Meet the Aquachicks: What you hear in the pool, stays in the pool
PEQUOT LAKES — For one hour, three mornings every week, you’ll hear a whole lot of laughter echoing through the swimming pool area at the Scandia North Apartments in Pequot Lakes.
It’s not a pool party; it’s time for the Aquachicks.
The Aquachicks, as they call themselves, wear their motto, “We don’t skinny dip, we chunky dunk,” on matching T-shirts when they go out to lunch together to celebrate their birthdays once a month.
They are a group of women who started doing water aerobics together in about 1995 at the former Pequot Swim and Fitness facility, which closed years ago.
They were invited to relocate their now private group to the Scandia North pool because two of the Aquachicks live there. Renee Anderson started as their instructor and also works out three mornings a week with them.
The Aquachicks have up to 12-14 members, fewer during the winter months since many of them head south for the winter, and they range in age from 60 to 84.
While the Aquachicks began as simply a water aerobics class, it has evolved into so much more than that. The women have become the best of friends and emotional support each other. They’ve been there for one another through heartache; five of the members have lost their husbands. They’ve been there for each other when they’ve had surgeries and will call when someone misses one or two classes to make sure she is OK.
They have lots of fun in the water, but make no mistake about it, it is a workout. They push and encourage each other through their 60-minute workout sessions.
There are only two things they can’t discuss in the pool:
religion and politics, said Pat Hardy.
Everything else is fair game and might even make a grown man blush at times.
“What you hear in the pool, stays in the pool,” said Joan McBrien. “What you see in the pool, stays in the pool.”
“It’s a place to come and laugh,” added Carol Alberson.
All joking aside, the workout itself is serious business. For many of them, they need the frequent sessions so their joints aren’t stiff and they aren’t in pain. Some women said they might not have been able to walk now if it hadn’t been for the Aquachicks.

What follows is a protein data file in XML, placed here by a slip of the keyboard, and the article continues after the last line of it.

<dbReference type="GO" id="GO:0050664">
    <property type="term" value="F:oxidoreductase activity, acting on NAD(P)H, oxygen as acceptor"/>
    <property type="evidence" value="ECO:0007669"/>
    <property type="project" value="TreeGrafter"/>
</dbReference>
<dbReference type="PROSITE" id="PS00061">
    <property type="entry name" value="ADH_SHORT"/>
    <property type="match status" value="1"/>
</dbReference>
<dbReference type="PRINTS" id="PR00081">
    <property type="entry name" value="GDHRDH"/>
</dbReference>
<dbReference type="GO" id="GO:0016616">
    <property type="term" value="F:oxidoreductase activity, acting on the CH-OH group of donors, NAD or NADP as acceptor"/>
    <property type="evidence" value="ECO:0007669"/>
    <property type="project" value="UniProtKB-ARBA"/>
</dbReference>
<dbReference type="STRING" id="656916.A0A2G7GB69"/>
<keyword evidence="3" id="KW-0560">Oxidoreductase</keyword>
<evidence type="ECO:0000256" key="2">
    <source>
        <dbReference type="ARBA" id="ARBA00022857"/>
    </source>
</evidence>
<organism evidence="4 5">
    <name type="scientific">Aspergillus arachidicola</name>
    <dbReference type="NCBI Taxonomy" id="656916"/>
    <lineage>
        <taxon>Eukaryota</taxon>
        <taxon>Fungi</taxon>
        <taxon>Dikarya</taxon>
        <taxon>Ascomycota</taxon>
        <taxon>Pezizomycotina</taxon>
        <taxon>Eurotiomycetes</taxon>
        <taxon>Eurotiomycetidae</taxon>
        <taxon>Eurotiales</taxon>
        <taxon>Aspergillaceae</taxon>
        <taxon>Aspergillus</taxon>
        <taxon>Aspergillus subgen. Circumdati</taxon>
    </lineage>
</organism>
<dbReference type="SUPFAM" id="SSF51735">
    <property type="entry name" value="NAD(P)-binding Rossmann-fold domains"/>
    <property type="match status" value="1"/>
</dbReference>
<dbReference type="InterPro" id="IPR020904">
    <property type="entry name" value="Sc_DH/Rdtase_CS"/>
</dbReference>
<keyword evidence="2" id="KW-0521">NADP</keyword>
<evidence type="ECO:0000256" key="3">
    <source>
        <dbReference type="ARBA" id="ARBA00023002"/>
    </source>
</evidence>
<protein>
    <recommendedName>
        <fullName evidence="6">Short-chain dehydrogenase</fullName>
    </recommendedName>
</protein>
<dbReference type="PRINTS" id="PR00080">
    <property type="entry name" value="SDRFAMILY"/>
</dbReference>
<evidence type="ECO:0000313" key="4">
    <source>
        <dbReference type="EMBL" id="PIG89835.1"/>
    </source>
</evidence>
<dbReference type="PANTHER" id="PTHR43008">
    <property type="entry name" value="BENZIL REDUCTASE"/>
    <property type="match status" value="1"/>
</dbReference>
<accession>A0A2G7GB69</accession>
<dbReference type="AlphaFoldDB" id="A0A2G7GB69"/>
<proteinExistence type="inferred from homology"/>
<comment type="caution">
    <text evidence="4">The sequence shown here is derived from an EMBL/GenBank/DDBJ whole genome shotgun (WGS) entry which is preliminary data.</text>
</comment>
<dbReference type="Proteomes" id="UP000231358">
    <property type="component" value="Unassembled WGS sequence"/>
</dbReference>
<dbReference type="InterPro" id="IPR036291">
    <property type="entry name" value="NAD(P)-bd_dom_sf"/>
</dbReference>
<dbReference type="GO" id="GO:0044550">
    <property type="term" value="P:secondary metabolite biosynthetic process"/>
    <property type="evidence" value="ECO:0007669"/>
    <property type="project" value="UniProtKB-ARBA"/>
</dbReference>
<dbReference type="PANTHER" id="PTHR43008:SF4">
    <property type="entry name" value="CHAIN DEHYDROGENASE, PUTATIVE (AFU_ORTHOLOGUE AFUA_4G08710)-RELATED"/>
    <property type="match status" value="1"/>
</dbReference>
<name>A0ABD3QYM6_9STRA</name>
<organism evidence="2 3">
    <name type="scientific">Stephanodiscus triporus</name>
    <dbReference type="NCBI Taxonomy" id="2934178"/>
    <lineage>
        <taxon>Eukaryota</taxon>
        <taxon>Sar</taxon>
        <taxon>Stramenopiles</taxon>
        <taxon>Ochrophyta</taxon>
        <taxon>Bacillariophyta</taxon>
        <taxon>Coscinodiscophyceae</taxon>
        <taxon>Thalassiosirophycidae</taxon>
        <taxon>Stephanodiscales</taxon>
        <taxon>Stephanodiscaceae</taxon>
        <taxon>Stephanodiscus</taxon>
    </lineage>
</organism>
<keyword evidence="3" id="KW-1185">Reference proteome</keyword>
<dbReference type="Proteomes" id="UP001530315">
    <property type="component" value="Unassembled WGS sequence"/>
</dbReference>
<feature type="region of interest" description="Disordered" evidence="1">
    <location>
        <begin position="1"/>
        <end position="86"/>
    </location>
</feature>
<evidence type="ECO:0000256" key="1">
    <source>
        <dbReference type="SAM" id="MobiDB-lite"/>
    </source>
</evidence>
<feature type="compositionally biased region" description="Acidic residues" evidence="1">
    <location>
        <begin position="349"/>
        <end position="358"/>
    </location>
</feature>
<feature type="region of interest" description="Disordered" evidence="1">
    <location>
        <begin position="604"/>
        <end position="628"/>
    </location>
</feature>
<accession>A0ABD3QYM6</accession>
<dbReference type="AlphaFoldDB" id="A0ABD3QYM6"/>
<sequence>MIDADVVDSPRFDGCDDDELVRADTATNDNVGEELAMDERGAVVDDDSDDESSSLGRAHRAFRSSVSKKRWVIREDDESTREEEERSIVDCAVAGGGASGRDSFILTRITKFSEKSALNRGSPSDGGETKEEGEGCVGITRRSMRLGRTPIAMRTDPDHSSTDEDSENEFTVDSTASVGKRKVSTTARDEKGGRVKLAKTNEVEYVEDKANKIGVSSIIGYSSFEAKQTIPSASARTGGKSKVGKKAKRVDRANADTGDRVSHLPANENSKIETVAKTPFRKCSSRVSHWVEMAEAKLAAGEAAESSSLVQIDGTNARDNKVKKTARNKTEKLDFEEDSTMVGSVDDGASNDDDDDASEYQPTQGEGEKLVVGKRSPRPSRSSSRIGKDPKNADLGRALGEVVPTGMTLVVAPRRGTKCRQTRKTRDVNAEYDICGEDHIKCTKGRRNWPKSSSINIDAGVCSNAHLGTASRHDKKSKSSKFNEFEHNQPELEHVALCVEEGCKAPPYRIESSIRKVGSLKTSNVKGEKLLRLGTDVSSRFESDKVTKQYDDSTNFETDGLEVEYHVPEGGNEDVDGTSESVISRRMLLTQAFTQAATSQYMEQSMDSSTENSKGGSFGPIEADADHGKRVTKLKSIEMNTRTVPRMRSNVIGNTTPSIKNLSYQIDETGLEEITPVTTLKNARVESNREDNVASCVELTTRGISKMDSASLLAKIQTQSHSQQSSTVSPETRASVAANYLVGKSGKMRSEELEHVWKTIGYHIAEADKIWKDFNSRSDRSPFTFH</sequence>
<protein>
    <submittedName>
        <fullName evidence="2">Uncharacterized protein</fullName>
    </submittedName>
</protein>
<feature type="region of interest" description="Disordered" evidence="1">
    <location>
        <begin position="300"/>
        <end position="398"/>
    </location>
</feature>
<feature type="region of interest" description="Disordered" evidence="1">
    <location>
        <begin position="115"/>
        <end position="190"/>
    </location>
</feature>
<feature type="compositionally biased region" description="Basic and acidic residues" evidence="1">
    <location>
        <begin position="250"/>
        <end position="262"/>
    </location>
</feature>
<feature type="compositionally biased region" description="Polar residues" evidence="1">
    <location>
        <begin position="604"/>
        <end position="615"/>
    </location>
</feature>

Mary Plante, one of the few newcomers, joined the group four years ago. Plante said she was on pain pills the majority of the time before she started working out with the Aquachicks. She has fibromyalgia, arthritis and a degenerative disc disease. Now, after working out three mornings a week in the warm pool, she only takes pain pills on an occasional as-needed basis.
“I feel I would be housebound if I didn’t have this,” said Plante.
Becky Guminga, the youngest Aquachick at age 60, suffers from arthritis in her hips, back and knees. She started water aerobics with the Aquachicks two years ago and said it has made a noticeable difference in how she feels.
When one of the Aquachicks died a few years ago, she made sure the Aquachicks were mentioned in her eulogy; they meant that much to her. The women wore their Aquachicks t-shirts together to her funeral.
Doris Asselstine said she’s there for the benefits of the exercise, but the camaraderie keeps her coming back.
“I don’t like to exercise at home alone,” Asselstine said.
“Where else can you wear a bathing suit and feel good about yourself?” said Joan McBrien as she led the women in an arm workout using empty milk jugs. “Come on ladies, let’s show our wings.”
■ JODIE TWEED is a freelance writer and a proud granddaughter of longtime Aquachicks member Vonnie Tweed.